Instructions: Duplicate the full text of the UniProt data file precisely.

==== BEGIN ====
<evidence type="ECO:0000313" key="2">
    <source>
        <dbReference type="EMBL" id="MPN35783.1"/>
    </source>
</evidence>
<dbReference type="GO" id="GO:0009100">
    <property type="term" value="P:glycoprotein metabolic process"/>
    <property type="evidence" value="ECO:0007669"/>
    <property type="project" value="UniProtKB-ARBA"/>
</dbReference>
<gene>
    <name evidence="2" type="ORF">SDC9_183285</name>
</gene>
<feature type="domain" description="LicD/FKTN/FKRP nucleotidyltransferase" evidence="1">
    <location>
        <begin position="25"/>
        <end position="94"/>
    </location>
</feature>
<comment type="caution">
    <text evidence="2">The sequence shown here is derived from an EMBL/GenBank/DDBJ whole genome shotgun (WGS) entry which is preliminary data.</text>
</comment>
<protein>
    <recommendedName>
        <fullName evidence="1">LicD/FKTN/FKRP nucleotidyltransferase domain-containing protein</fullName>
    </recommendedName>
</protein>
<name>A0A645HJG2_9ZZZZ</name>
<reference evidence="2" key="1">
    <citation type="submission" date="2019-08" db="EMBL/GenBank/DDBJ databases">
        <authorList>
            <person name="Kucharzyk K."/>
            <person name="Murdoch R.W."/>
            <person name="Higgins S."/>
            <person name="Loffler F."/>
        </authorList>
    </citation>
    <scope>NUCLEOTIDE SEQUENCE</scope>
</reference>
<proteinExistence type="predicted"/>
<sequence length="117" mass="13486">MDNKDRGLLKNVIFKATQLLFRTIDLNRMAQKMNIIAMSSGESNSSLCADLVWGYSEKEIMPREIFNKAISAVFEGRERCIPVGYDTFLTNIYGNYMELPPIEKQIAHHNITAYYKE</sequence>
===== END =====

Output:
<evidence type="ECO:0000313" key="2">
    <source>
        <dbReference type="EMBL" id="MPN35783.1"/>
    </source>
</evidence>
<dbReference type="GO" id="GO:0009100">
    <property type="term" value="P:glycoprotein metabolic process"/>
    <property type="evidence" value="ECO:0007669"/>
    <property type="project" value="UniProtKB-ARBA"/>
</dbReference>
<gene>
    <name evidence="2" type="ORF">SDC9_183285</name>
</gene>
<feature type="domain" description="LicD/FKTN/FKRP nucleotidyltransferase" evidence="1">
    <location>
        <begin position="25"/>
        <end position="94"/>
    </location>
</feature>
<comment type="caution">
    <text evidence="2">The sequence shown here is derived from an EMBL/GenBank/DDBJ whole genome shotgun (WGS) entry which is preliminary data.</text>
</comment>
<protein>
    <recommendedName>
        <fullName evidence="1">LicD/FKTN/FKRP nucleotidyltransferase domain-containing protein</fullName>
    </recommendedName>
</protein>
<name>A0A645HJG2_9ZZZZ</name>
<reference evidence="2" key="1">
    <citation type="submission" date="2019-08" db="EMBL/GenBank/DDBJ databases">
        <authorList>
            <person name="Kucharzyk K."/>
            <person name="Murdoch R.W."/>
            <person name="Higgins S."/>
            <person name="Loffler F."/>
        </authorList>
    </citation>
    <scope>NUCLEOTIDE SEQUENCE</scope>
</reference>
<proteinExistence type="predicted"/>
<sequence length="117" mass="13486">MDNKDRGLLKNVIFKATQLLFRTIDLNRMAQKMNIIAMSSGESNSSLCADLVWGYSEKEIMPREIFNKAISAVFEGRERCIPVGYDTFLTNIYGNYMELPPIEKQIAHHNITAYYKE</sequence>